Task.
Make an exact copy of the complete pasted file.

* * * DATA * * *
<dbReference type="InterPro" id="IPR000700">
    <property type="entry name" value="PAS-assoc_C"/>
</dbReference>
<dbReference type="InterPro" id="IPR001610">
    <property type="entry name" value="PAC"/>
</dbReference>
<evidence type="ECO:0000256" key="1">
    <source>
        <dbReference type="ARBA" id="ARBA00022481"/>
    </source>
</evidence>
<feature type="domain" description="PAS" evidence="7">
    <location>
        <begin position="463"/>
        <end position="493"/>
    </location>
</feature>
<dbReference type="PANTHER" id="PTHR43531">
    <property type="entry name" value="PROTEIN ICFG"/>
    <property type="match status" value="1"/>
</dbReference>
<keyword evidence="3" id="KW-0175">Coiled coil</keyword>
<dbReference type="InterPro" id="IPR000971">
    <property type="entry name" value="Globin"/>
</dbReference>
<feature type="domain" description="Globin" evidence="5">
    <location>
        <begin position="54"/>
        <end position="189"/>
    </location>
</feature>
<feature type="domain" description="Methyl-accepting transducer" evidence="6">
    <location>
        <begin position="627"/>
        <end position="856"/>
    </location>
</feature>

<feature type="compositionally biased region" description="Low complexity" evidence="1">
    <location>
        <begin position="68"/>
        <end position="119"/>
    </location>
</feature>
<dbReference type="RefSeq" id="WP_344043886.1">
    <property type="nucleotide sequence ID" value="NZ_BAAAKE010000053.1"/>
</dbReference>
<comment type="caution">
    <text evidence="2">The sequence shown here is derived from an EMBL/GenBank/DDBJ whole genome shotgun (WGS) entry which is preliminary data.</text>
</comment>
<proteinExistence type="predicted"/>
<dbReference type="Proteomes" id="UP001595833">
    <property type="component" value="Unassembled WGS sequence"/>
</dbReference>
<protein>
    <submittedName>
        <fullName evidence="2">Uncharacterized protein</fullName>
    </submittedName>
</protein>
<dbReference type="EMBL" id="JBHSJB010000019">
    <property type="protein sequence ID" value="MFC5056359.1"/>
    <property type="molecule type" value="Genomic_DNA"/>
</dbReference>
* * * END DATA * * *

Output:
<dbReference type="InterPro" id="IPR000700">
    <property type="entry name" value="PAS-assoc_C"/>
</dbReference>
<dbReference type="InterPro" id="IPR001610">
    <property type="entry name" value="PAC"/>
</dbReference>
<evidence type="ECO:0000256" key="1">
    <source>
        <dbReference type="ARBA" id="ARBA00022481"/>
    </source>
</evidence>
<feature type="domain" description="PAS" evidence="7">
    <location>
        <begin position="463"/>
        <end position="493"/>
    </location>
</feature>
<dbReference type="PANTHER" id="PTHR43531">
    <property type="entry name" value="PROTEIN ICFG"/>
    <property type="match status" value="1"/>
</dbReference>
<keyword evidence="3" id="KW-0175">Coiled coil</keyword>
<dbReference type="InterPro" id="IPR000971">
    <property type="entry name" value="Globin"/>
</dbReference>
<feature type="domain" description="Globin" evidence="5">
    <location>
        <begin position="54"/>
        <end position="189"/>
    </location>
</feature>
<feature type="domain" description="Methyl-accepting transducer" evidence="6">
    <location>
        <begin position="627"/>
        <end position="856"/>
    </location>
</feature>

<feature type="compositionally biased region" description="Low complexity" evidence="1">
    <location>
        <begin position="68"/>
        <end position="119"/>
    </location>
</feature>
<dbReference type="RefSeq" id="WP_344043886.1">
    <property type="nucleotide sequence ID" value="NZ_BAAAKE010000053.1"/>
</dbReference>
<comment type="caution">
    <text evidence="2">The sequence shown here is derived from an EMBL/GenBank/DDBJ whole genome shotgun (WGS) entry which is preliminary data.</text>
</comment>
<proteinExistence type="predicted"/>
<dbReference type="Proteomes" id="UP001595833">
    <property type="component" value="Unassembled WGS sequence"/>
</dbReference>
<protein>
    <submittedName>
        <fullName evidence="2">Uncharacterized protein</fullName>
    </submittedName>
</protein>
<dbReference type="EMBL" id="JBHSJB010000019">
    <property type="protein sequence ID" value="MFC5056359.1"/>
    <property type="molecule type" value="Genomic_DNA"/>
</dbReference>